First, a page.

Reviving a Defunct Music Festival Brand.
Over the years some iconic music festivals have disappeared for a variety of reasons never to return. Is there any value in these defunct festival brands and is it worth reviving an old festival brand under new ownership. What are the pitfalls and potential benefits of reviving an old festival band.
Festival-goers over the years often reminisce about festivals they went to when they were younger which have since ceased trading. Every year music festivals stop operating, this could be because of financial difficulties, issues with narcotics, health and safety concerns or venue issues. Some of these festivals had built loyal followings over the years and this the key to where the value lies in the business, even if it went defunct 5 or 10 years ago.
Shortcut to Brand Recognition.
For investors keen to enter the music festival sector, but with no existing recognised brand name, reviving an old festival may give them a shortcut to instant recognition. This can save spending huge amounts on building a new brand over many years and can be cheaper than buying an existing festival organisation which can come with a host of legacy issues investors don’t want to deal with. This route can also be attractive to an existing festival organisation who want to expand their portfolio of events.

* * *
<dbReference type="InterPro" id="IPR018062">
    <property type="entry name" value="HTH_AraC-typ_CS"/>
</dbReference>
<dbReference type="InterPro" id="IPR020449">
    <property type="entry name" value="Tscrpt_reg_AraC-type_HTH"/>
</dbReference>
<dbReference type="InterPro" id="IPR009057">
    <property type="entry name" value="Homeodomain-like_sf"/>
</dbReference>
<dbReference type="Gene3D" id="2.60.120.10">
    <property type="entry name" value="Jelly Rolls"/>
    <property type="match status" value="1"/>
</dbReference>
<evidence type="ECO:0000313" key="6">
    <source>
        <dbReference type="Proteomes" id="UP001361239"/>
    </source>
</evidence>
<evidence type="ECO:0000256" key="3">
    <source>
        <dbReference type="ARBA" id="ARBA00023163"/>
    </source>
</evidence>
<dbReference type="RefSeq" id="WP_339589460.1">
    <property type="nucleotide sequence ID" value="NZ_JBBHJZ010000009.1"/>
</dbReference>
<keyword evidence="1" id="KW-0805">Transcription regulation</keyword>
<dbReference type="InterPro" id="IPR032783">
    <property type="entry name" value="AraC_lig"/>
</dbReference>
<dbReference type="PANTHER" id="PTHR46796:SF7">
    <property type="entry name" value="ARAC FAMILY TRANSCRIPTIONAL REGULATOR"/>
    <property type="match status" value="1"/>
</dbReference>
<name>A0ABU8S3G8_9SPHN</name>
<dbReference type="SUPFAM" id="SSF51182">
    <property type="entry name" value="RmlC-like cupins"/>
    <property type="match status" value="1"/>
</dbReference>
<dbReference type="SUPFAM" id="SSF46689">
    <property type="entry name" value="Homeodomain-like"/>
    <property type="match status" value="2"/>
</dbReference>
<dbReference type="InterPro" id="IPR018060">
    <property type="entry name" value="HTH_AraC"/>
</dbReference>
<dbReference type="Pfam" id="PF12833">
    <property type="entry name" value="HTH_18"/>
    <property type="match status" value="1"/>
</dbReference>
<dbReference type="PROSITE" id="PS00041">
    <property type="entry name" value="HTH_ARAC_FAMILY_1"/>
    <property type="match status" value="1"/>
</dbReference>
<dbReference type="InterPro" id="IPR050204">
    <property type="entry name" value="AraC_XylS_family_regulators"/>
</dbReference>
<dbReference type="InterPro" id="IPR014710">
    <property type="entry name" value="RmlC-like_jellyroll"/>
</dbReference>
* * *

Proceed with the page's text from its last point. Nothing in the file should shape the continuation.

Once an old festival brand has been identified for reviving it is essential to understand the legal complexities that may be involved. Investors would have to either buy or licence the copyright in the logo (a registered trade mark) but these lapse if they are not re-registered (currently every 10 years in the UK) or have not been put to genuine use for a continuous period of 5 years. Some investigation will be required to establish if the brand has any existing goodwill which is unlikely if the festival has not traded for many years. If possible, track down the current owner of any copyright which may exist in the logo.
Opportunities and Benefits.
The operational logistics of running a music festival have changed significantly over recent years and applying new technology and operational processes to a defunct festival brand name can make it a success. In essence it’s a new music festival with a recognised name. There are some wise investors who buy “zombie brands” and revive them and if the festival closed within the last few years, it may be possible to buy intellectual property which may include domain names and social media assets for example.
Reviving and old defunct music festival brand comes with high risks but for investors who conduct thorough homework there is significant opportunity, particularly for those that still retain good intellectual property and a loyal fan base.
For festival organisers planning their events using a software management platform like Festival Pro gives them all the functionality they need manage every aspect of their event logistics. The guys who are responsible for this software have been in the front line of event management for many years and the features are built from that experience and are performance artists themselves. The Festival Pro platform is easy to use and has comprehensive features with specific modules for managing artists, contractors, venues/stages, vendors, volunteers, sponsors, guestlists, ticketing, cashless payments and contactless ordering.
Photo by Jc Siller via Pexels
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